The reason these apps are no good is simple: there isn’t a good reason for these companies to invest in strong parental control features. Sure, it’s good marketing to have them and show the public how much they care, but it’s far from their primary concern. Just like I’d rather get my hamburger from a burger place and not from the local pizza shop, I’d rather find a parental control app from a company that focuses on protecting my kids from the dangers online, such as Qustodio. They stay on top of the latest online trends and understand what kids are searching or trying to search for on their phones and computers.
How I Tested & Ranked the Best Free Parental Control Apps in 2021
This was a lengthy process where I went through and downloaded over 30 free parental control apps on my phone, my children’s phones, and our home computer. Some of the apps I knew about from testing the premium apps, others I found online, and some were recommended by friends.
I kept each one installed on the device for up to a week to see what kind of data it collects, the user interface, and whether or not my kids or I could bypass the restrictions. Here are some of the factors that I used to create my rankings:
- Is it really free? I really only wanted to include apps that were 100% free – unfortunately, the old idiom is true – you get what you pay for. Therefore, I expanded my rules to allow some apps with free trials or money-back guarantees – provided that getting the refund wasn’t a hassle. This made Qustodio the clear #1 choice. I quickly got a full refund after using the app for 28 days.
- Does the app work as advertised? Before testing the apps, I carefully went through their website and read what features are included. If I saw that they were promoting screen time monitoring only to discover that it’s blocked behind a paywall after I installed it, I removed the app from consideration.
- Does the app slow down the phone or computer? I didn’t want to punish my kids by putting these apps on their phones. So, if I saw that the app was using up a lot of resources and slowing down the device, it was quickly uninstalled and received a poor grade. The best apps are those that work in the background, and the kids quickly forget they’re even on the device.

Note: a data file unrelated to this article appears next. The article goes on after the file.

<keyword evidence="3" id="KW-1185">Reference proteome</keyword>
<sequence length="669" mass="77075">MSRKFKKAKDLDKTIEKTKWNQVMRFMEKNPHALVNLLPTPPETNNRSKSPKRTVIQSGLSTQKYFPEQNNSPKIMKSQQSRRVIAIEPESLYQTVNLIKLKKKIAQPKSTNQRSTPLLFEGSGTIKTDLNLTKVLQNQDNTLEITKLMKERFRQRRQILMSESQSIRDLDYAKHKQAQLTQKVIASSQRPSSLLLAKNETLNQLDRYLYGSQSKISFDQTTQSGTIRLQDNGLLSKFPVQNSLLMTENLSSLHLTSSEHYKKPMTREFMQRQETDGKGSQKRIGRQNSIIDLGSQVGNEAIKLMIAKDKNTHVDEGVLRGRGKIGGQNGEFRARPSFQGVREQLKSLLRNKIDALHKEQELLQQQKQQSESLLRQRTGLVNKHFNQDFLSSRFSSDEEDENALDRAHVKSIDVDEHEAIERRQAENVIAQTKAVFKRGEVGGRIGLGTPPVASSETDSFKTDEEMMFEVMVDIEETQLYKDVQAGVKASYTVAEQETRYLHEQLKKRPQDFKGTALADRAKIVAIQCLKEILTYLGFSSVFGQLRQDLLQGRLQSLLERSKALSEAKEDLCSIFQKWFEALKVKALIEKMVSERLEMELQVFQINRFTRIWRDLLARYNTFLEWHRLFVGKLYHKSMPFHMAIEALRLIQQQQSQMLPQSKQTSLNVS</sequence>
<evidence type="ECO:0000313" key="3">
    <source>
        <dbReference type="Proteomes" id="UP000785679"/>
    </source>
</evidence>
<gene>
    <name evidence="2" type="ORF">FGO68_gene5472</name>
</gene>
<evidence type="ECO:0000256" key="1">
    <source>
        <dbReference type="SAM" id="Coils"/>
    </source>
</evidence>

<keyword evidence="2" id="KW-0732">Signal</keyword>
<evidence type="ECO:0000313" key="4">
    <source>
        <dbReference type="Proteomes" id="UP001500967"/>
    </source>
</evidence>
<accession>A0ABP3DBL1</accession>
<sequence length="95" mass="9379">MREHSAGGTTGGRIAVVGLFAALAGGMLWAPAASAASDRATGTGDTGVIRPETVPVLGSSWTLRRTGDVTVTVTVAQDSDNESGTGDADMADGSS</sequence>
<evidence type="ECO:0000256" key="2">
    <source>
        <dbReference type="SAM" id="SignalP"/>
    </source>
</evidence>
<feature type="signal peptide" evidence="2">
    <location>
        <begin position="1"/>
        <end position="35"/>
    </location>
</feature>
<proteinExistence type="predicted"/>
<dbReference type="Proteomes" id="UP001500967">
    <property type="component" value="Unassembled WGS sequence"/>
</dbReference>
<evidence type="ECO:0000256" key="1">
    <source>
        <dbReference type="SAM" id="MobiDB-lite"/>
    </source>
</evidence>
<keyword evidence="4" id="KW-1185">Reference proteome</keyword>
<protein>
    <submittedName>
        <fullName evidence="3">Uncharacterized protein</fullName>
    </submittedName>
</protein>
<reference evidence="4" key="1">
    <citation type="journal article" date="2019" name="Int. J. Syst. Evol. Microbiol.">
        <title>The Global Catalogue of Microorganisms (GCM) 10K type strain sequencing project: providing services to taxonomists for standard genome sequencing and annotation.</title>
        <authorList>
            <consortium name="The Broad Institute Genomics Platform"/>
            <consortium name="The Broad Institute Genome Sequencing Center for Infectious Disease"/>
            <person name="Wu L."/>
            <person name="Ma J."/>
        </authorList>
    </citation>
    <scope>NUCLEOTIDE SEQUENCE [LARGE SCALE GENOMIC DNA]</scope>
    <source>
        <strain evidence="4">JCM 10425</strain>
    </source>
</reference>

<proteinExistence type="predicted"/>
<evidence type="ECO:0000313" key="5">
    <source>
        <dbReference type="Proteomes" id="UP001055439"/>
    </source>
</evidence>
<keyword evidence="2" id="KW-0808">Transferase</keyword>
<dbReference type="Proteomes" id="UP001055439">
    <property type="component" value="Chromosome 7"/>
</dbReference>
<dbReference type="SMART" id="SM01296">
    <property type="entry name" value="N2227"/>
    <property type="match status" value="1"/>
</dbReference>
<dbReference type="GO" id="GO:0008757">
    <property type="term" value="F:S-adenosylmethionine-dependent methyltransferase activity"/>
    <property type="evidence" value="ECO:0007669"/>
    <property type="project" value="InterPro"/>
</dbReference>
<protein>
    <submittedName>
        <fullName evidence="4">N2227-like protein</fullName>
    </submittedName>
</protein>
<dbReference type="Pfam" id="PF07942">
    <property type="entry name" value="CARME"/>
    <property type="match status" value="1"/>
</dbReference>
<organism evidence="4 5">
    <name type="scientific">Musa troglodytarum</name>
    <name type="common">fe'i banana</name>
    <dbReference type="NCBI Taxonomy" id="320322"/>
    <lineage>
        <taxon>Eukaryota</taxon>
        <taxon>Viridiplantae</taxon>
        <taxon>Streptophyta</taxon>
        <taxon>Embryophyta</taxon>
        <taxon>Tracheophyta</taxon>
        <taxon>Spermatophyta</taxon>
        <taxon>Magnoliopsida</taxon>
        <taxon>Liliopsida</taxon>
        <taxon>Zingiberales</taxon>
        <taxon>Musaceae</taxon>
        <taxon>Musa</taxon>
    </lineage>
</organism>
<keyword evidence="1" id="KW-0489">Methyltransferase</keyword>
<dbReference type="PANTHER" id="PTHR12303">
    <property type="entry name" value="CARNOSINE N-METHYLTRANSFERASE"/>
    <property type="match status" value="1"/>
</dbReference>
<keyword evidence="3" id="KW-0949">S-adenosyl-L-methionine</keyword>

Why do you list paid apps on a free parental control page?
This is a fair question and one I debated with my team for a while before publishing the page. The bottom line is I don’t trust free parental control apps, but at the same time, I realize that people sometimes need a free option to protect their kids. By including trustworthy companies like Qustodio and Norton Family, which offer their services for free for a limited time, parents can get a peek into their children’s online lives, and based on that data, decide whether they need to invest in a paid subscription or not.
Are free parental control apps any good?
As with everything in life, you get what you pay for. There are plenty of risks involved with installing free parental control apps on your child’s device. If they aren’t properly secured, it can leave your child vulnerable to cyberattacks and hackers that can find a backdoor to accessing your child’s device. Additionally, the features are limited with 100% free apps, and that’s why I recommend taking advantage of the Qustodio 30 day money-back guarantee. It’s a secure app with premium features, and I personally tested the refund policy and quickly received my money back without any questions asked.
Can I just use the free parental control apps that come with my phone or computer?
In my experience, apps like Google Family, Screen Time, and Microsoft Family are so easy for kids to bypass that it’s not even worth configuring them. These companies don’t focus on updating the apps frequently because it’s a low priority for them. I prefer going with an app like Norton Family, which has a free 30-day trial and constantly updates its list of dangerous words, slang, and phrases.
Can I monitor my child’s phone with a free parental control app?
As with all features in free parental control apps, the monitoring tools are relatively limited. Each one offers just a taste. For example, FamilyKeeper will alert you of potentially harmful activities, KidLogger will take screenshots of your child’s device, and OpenDNS blocks adult websites. The only way to get comprehensive monitoring of your child’s cell phone for free is to get Qustodio and take advantage of the generous money-back guarantee or the Norton Family free trial.
Are free parental control apps safe?
No company is so virtuous that they’re going to develop a completely free parental control app that comes with premium features and no way to monetize it. This means that you have to look out for features that are locked behind a paywall, adware scams, privacy concerns, or dangerous or unnecessary files being installed along with the apps. This is why I prefer to use Qustodio; while it isn’t free for life, you can use it risk-free for 30 days and get a good insight into what your kids are doing online, and quickly find and fix any trouble they may be getting into.